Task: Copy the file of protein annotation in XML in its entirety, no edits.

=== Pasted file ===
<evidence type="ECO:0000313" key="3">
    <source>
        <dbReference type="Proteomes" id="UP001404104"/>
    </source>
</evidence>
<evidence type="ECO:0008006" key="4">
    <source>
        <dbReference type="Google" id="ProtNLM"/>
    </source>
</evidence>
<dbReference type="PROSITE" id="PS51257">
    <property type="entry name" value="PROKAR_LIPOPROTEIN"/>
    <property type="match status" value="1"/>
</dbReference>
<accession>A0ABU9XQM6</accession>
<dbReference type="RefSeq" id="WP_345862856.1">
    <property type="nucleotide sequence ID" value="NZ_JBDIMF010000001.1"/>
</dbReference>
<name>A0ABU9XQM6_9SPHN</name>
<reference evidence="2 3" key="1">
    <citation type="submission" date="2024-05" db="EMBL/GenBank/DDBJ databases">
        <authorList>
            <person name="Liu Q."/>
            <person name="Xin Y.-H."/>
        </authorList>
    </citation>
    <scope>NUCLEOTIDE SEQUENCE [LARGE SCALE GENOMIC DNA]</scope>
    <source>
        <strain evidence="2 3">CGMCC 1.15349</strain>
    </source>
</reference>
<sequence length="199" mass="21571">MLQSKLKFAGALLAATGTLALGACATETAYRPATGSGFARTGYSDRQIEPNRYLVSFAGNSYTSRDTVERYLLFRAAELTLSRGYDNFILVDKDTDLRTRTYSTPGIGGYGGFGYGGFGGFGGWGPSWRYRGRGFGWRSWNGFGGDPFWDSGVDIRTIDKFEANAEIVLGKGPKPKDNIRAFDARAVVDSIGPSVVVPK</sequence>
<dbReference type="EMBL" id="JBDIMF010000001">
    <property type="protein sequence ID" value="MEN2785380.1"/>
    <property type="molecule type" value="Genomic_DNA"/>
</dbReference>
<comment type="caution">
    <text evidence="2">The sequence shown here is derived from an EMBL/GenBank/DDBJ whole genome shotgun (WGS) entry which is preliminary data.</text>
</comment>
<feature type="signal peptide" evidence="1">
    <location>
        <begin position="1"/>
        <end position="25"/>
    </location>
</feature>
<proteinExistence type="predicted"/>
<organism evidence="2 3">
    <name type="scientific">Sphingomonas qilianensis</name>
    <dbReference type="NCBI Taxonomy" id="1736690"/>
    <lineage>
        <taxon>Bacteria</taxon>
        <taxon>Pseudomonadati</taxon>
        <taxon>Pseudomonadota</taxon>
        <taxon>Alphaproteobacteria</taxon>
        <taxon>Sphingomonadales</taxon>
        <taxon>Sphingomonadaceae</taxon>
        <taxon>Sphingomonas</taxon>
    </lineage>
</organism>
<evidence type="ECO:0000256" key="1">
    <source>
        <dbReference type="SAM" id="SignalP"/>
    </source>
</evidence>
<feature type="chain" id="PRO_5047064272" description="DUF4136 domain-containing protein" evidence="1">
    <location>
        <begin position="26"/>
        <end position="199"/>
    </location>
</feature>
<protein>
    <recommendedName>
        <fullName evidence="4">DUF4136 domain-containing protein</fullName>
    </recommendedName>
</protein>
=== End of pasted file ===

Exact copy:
<evidence type="ECO:0000313" key="3">
    <source>
        <dbReference type="Proteomes" id="UP001404104"/>
    </source>
</evidence>
<evidence type="ECO:0008006" key="4">
    <source>
        <dbReference type="Google" id="ProtNLM"/>
    </source>
</evidence>
<dbReference type="PROSITE" id="PS51257">
    <property type="entry name" value="PROKAR_LIPOPROTEIN"/>
    <property type="match status" value="1"/>
</dbReference>
<accession>A0ABU9XQM6</accession>
<dbReference type="RefSeq" id="WP_345862856.1">
    <property type="nucleotide sequence ID" value="NZ_JBDIMF010000001.1"/>
</dbReference>
<name>A0ABU9XQM6_9SPHN</name>
<reference evidence="2 3" key="1">
    <citation type="submission" date="2024-05" db="EMBL/GenBank/DDBJ databases">
        <authorList>
            <person name="Liu Q."/>
            <person name="Xin Y.-H."/>
        </authorList>
    </citation>
    <scope>NUCLEOTIDE SEQUENCE [LARGE SCALE GENOMIC DNA]</scope>
    <source>
        <strain evidence="2 3">CGMCC 1.15349</strain>
    </source>
</reference>
<sequence length="199" mass="21571">MLQSKLKFAGALLAATGTLALGACATETAYRPATGSGFARTGYSDRQIEPNRYLVSFAGNSYTSRDTVERYLLFRAAELTLSRGYDNFILVDKDTDLRTRTYSTPGIGGYGGFGYGGFGGFGGWGPSWRYRGRGFGWRSWNGFGGDPFWDSGVDIRTIDKFEANAEIVLGKGPKPKDNIRAFDARAVVDSIGPSVVVPK</sequence>
<dbReference type="EMBL" id="JBDIMF010000001">
    <property type="protein sequence ID" value="MEN2785380.1"/>
    <property type="molecule type" value="Genomic_DNA"/>
</dbReference>
<comment type="caution">
    <text evidence="2">The sequence shown here is derived from an EMBL/GenBank/DDBJ whole genome shotgun (WGS) entry which is preliminary data.</text>
</comment>
<feature type="signal peptide" evidence="1">
    <location>
        <begin position="1"/>
        <end position="25"/>
    </location>
</feature>
<proteinExistence type="predicted"/>
<organism evidence="2 3">
    <name type="scientific">Sphingomonas qilianensis</name>
    <dbReference type="NCBI Taxonomy" id="1736690"/>
    <lineage>
        <taxon>Bacteria</taxon>
        <taxon>Pseudomonadati</taxon>
        <taxon>Pseudomonadota</taxon>
        <taxon>Alphaproteobacteria</taxon>
        <taxon>Sphingomonadales</taxon>
        <taxon>Sphingomonadaceae</taxon>
        <taxon>Sphingomonas</taxon>
    </lineage>
</organism>
<evidence type="ECO:0000256" key="1">
    <source>
        <dbReference type="SAM" id="SignalP"/>
    </source>
</evidence>
<feature type="chain" id="PRO_5047064272" description="DUF4136 domain-containing protein" evidence="1">
    <location>
        <begin position="26"/>
        <end position="199"/>
    </location>
</feature>
<protein>
    <recommendedName>
        <fullName evidence="4">DUF4136 domain-containing protein</fullName>
    </recommendedName>
</protein>